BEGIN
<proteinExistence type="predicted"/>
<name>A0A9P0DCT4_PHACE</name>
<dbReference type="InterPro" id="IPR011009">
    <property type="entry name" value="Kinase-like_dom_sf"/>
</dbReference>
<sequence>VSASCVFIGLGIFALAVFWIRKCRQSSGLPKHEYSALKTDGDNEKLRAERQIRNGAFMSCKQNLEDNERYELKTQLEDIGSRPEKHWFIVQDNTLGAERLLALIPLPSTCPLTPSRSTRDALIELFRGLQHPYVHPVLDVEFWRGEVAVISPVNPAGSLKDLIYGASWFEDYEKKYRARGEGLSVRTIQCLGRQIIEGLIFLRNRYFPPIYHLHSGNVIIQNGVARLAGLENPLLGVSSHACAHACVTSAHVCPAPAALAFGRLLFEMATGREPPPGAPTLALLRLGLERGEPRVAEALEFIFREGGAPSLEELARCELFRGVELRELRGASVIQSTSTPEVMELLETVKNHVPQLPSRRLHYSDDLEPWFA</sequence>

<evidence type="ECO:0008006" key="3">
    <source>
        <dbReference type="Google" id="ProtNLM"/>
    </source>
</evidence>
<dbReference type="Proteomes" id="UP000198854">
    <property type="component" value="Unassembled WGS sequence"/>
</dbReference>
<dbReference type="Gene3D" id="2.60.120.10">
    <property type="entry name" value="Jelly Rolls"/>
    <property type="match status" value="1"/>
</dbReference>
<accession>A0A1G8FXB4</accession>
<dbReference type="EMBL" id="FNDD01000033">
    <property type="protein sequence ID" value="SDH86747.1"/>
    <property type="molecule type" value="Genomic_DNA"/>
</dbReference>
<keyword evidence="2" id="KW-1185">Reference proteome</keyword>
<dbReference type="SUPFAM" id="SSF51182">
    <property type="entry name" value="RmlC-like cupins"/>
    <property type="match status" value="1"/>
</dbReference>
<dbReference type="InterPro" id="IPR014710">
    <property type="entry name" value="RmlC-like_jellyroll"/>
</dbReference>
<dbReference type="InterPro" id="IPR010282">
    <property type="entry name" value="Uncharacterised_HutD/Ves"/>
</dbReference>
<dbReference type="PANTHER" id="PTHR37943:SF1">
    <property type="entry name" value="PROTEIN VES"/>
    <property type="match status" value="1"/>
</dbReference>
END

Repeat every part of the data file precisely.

<proteinExistence type="predicted"/>
<name>A0A9P0DCT4_PHACE</name>
<dbReference type="InterPro" id="IPR011009">
    <property type="entry name" value="Kinase-like_dom_sf"/>
</dbReference>
<sequence>VSASCVFIGLGIFALAVFWIRKCRQSSGLPKHEYSALKTDGDNEKLRAERQIRNGAFMSCKQNLEDNERYELKTQLEDIGSRPEKHWFIVQDNTLGAERLLALIPLPSTCPLTPSRSTRDALIELFRGLQHPYVHPVLDVEFWRGEVAVISPVNPAGSLKDLIYGASWFEDYEKKYRARGEGLSVRTIQCLGRQIIEGLIFLRNRYFPPIYHLHSGNVIIQNGVARLAGLENPLLGVSSHACAHACVTSAHVCPAPAALAFGRLLFEMATGREPPPGAPTLALLRLGLERGEPRVAEALEFIFREGGAPSLEELARCELFRGVELRELRGASVIQSTSTPEVMELLETVKNHVPQLPSRRLHYSDDLEPWFA</sequence>

<evidence type="ECO:0008006" key="3">
    <source>
        <dbReference type="Google" id="ProtNLM"/>
    </source>
</evidence>
<dbReference type="Proteomes" id="UP000198854">
    <property type="component" value="Unassembled WGS sequence"/>
</dbReference>
<dbReference type="Gene3D" id="2.60.120.10">
    <property type="entry name" value="Jelly Rolls"/>
    <property type="match status" value="1"/>
</dbReference>
<accession>A0A1G8FXB4</accession>
<dbReference type="EMBL" id="FNDD01000033">
    <property type="protein sequence ID" value="SDH86747.1"/>
    <property type="molecule type" value="Genomic_DNA"/>
</dbReference>
<keyword evidence="2" id="KW-1185">Reference proteome</keyword>
<dbReference type="SUPFAM" id="SSF51182">
    <property type="entry name" value="RmlC-like cupins"/>
    <property type="match status" value="1"/>
</dbReference>
<dbReference type="InterPro" id="IPR014710">
    <property type="entry name" value="RmlC-like_jellyroll"/>
</dbReference>
<dbReference type="InterPro" id="IPR010282">
    <property type="entry name" value="Uncharacterised_HutD/Ves"/>
</dbReference>
<dbReference type="PANTHER" id="PTHR37943:SF1">
    <property type="entry name" value="PROTEIN VES"/>
    <property type="match status" value="1"/>
</dbReference>